Bonnie Cha

For Hire: Good Virtual Assistant for Android

When the iPhone 4S first came out, one of its most talked-about features was Siri, the smartphone’s voice-controlled virtual assistant. The concept wasn’t new, but what made Siri special was that it understood everyday language and responded with contextual answers. Android phone users might have felt envious of Siri. But there’s no need to be jealous.

The upcoming Samsung Galaxy S III will come with its own Siri-like feature called S Voice, but for other Android phone owners, there are a number of virtual assistant apps available from the Google Play Store. I spent this past week testing two of them, Vlingo and Speaktoit Assistant, on the HTC One X from AT&T. The apps aren’t exclusive to Android. Vlingo first launched on BlackBerry in 2008, and also works with Symbian and Apple’s iOS mobile operating system. Meanwhile, Speaktoit began on Android in 2011, and now supports iOS, with a Windows Phone app arriving in June.

Both of the Android apps are free and let you perform multiple tasks using voice commands. Speaktoit is more conversational, capable of using context to answer questions like Siri does, but it needs a bit of training to work with casual phrases, which Siri does without training. Vlingo, on the other hand, performs better, but lacks the ability to create calendar appointments, which is an important feature for a virtual assistant, thus tipping the scale in Speaktoit’s favor.

Of the two, Vlingo is definitely more of your no-nonsense personal assistant. It doesn’t offer any friendly banter; in fact, unless you press the Read button or turn on the SafeReader function to read incoming messages, it doesn’t talk back to you at all.

Vlingo’s list of abilities includes basic tasks, like dialing contacts, as well as more specialized requests, such as buying movie tickets. However, it seems to me that the app’s inability to create new appointments should be a key feature of a virtual assistant app.

This became especially clear over the past week as I was planning a surprise birthday party. In all the chaos, it would have been nice to create appointments with Vlingo. As it was, Vlingo didn’t understand the command “Create new appointment,” and searched the Web instead.

Vlingo says that while the ability to create appointments and alarms is a frequently requested feature, it does not have details about when this function might roll out.

This is an unfortunate drawback of an otherwise solid app, as Vlingo’s voice-recognition software was accurate from the start. When dictating messages, I appreciated that the app capitalized letters at the beginning of a sentence, inserted apostrophes where appropriate, and understood commands for adding text to the subject line. Speaktoit does not do any of this.

You can use Vlingo to update your Facebook status, send tweets, and check into Foursquare, as well. I sent a tweet using Vlingo, and I liked that it brought up a separate window, so I could attach a photo, whereas Speaktoit only gives you the option to send.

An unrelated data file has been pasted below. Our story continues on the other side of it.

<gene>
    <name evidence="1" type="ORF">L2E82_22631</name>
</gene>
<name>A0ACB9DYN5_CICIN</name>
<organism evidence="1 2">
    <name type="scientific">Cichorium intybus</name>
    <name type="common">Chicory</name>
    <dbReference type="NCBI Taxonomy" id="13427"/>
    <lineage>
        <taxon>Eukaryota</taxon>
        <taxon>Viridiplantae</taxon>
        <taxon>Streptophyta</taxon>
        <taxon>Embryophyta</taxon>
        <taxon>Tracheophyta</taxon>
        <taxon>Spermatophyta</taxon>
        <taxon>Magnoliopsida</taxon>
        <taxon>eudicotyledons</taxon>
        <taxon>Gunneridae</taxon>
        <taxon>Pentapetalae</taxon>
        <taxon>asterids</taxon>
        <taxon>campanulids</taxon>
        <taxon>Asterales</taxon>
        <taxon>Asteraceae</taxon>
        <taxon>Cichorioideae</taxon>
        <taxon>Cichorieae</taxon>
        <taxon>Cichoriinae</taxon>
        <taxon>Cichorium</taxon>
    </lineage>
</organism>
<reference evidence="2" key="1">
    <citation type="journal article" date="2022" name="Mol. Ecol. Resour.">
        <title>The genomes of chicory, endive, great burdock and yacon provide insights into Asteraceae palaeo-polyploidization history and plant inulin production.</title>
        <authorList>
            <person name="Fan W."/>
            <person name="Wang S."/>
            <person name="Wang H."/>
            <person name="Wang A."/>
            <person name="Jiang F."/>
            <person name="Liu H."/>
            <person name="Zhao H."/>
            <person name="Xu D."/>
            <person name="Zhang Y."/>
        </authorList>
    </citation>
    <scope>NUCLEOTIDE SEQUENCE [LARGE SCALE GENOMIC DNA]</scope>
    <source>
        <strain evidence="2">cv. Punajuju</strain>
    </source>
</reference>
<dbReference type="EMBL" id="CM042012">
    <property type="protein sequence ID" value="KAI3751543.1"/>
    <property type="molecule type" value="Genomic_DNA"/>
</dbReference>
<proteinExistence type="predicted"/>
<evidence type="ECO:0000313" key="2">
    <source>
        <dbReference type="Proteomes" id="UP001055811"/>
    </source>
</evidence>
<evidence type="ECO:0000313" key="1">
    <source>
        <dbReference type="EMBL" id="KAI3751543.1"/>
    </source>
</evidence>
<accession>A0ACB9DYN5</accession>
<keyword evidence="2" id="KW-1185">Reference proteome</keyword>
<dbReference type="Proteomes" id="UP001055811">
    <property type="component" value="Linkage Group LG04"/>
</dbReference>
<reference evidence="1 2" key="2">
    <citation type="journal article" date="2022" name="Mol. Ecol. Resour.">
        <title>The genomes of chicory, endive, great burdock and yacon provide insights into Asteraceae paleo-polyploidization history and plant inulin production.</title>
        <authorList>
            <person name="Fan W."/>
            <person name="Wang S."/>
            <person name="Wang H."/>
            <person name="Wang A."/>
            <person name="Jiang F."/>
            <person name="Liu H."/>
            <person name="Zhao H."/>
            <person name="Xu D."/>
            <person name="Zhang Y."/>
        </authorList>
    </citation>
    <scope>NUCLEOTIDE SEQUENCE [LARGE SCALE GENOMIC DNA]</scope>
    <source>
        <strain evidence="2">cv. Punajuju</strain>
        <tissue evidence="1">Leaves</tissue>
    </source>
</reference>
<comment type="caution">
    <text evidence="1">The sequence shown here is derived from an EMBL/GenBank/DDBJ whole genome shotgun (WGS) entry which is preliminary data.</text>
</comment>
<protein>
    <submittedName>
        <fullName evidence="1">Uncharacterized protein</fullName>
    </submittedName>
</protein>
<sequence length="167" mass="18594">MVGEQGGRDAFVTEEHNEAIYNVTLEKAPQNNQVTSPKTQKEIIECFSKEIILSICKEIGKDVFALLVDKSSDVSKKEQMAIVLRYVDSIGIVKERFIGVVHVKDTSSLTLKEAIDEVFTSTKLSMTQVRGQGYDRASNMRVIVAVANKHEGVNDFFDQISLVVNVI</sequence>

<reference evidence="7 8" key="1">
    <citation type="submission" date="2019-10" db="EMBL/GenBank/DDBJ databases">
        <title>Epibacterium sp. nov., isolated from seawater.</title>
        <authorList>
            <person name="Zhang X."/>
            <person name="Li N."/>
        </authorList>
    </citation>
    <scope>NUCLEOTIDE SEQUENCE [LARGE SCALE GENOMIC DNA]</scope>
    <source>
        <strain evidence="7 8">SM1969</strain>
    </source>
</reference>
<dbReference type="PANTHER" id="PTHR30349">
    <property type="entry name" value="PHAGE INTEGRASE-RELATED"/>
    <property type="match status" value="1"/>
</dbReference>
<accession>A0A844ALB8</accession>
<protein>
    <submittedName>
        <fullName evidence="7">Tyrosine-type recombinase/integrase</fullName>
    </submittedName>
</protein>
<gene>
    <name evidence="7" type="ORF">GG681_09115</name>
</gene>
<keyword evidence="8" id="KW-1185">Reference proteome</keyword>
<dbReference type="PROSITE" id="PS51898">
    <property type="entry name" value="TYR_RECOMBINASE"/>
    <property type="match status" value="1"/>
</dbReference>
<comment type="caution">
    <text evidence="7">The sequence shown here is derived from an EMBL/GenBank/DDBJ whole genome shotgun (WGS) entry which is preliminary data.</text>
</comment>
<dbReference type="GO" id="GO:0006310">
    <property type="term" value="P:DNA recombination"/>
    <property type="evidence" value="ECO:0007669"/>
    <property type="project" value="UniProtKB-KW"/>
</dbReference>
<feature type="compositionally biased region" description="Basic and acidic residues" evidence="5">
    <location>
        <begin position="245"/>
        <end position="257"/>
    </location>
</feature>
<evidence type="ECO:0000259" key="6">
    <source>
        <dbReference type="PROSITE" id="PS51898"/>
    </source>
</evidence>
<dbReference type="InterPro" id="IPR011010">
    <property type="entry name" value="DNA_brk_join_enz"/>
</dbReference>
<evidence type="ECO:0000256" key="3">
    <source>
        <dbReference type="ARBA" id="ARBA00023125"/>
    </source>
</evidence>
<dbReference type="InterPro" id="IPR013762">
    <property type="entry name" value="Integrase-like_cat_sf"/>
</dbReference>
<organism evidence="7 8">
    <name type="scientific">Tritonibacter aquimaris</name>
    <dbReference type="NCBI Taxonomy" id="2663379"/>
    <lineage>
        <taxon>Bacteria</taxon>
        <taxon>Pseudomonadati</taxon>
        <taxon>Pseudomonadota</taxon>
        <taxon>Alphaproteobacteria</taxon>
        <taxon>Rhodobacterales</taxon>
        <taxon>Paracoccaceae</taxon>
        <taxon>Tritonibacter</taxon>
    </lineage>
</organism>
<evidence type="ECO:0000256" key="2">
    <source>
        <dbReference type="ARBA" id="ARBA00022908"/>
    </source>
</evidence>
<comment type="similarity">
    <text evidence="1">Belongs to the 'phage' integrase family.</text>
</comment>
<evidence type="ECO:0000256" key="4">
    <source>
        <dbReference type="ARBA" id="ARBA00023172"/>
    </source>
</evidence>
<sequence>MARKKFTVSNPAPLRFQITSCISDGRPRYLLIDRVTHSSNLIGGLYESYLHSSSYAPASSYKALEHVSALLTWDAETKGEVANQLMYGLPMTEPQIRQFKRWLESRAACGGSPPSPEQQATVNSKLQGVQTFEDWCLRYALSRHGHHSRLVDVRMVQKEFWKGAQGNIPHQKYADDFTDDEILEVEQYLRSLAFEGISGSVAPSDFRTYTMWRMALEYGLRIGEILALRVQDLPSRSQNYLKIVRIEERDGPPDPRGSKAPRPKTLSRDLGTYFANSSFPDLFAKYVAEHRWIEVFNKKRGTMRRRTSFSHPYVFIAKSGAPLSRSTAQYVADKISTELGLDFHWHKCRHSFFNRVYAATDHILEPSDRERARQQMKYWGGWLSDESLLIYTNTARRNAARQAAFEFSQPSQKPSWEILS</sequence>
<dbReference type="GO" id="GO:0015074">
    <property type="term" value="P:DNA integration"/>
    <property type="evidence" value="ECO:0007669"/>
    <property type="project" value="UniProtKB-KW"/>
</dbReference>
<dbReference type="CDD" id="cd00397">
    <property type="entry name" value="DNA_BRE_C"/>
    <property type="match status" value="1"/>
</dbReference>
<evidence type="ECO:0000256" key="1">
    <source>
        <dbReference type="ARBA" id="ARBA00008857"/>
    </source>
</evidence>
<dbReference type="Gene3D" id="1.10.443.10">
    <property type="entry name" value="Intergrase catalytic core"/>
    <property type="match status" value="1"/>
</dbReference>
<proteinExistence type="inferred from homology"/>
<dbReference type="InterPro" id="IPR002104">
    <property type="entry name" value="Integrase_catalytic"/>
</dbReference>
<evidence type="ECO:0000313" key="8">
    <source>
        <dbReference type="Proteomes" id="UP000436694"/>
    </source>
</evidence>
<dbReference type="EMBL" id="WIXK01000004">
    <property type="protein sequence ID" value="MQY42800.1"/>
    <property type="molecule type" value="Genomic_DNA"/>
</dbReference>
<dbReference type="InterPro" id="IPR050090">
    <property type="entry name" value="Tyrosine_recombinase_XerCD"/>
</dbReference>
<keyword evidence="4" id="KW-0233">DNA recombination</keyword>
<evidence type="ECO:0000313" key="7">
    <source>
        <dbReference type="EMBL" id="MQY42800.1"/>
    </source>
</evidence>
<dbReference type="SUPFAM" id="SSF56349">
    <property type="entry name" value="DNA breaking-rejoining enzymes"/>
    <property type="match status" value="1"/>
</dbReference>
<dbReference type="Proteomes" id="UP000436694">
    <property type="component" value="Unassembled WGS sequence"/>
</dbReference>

Be aware that you will have to log into your social networks and email accounts on both apps, so they can perform such functions as accessing your address book for voice dialing. Both companies say they do not collect any personal data without a user’s permission or disclosure, but earlier this year, Vlingo was hit with several software bugs that resulted in the app gathering more data than intended. The company has since tightened its security protocols to fix the issue.

One other unique feature about Vlingo is its InCar mode. Though still in its beta, or testing, stage, you can use this mode to call, compose and send text messages or navigate to a place, all by voice. As long as you have the app open, you can say, “Hey Vlingo” to launch the voice-recognition system.

Speaktoit Assistant is an app that’s more like Siri in that it offers more personality when answering questions; it even adds a human touch with a customizable avatar. You can choose between a male or female assistant, and change its hair, voice and more. There’s also a simple microphone if you find the avatars to be cheesy.

Right from the beginning, Speaktoit looks to get more personal by asking for your name. Unfortunately, my assistant Sam and I didn’t get off to a good start, after she interpreted “body” for “Bonnie.” After four tries, I finally gave up and typed in my name. (We made up after I asked Sam to be my best friend, and she said, “I thought we already were.”)

Speaktoit uses Google’s voice-recognition system (Vlingo uses its own, but you can switch to Google), and the first few rounds can be rough. However, the system learns your voice as you continue to use it, so accuracy should improve over time. I found this to be the case in my testing.

Even so, there’s a bit of a learning curve with using Speaktoit. While the app says you can ask questions as you normally would in real life, I found that’s not necessarily true. For example, I asked, “How deep is the Pacific Ocean?” and Sam said, “I’m still learning about that myself, Bonnie. As soon as I know, you’ll know.” But if I asked, “Find depth of Pacific Ocean,” Speaktoit brought up Google search results.

Once you learn these tricks, Speaktoit serves as a good virtual assistant. It has several advantages over Vlingo, including the fact that it reads back answers out loud. The app also does a better job with location-based requests. With Speaktoit, you can ask, “What is today’s weather?” and get the forecast for your current location, but with Vlingo, you have to include the city in your question.

To be sure, neither Vlingo nor Speaktoit Assistant is perfect. Thankfully, they’re free, so you can try both. But with a bit of time and training, Speaktoit is a more capable virtual assistant, with its talk-back abilities, full calendar management, and better location-based results.


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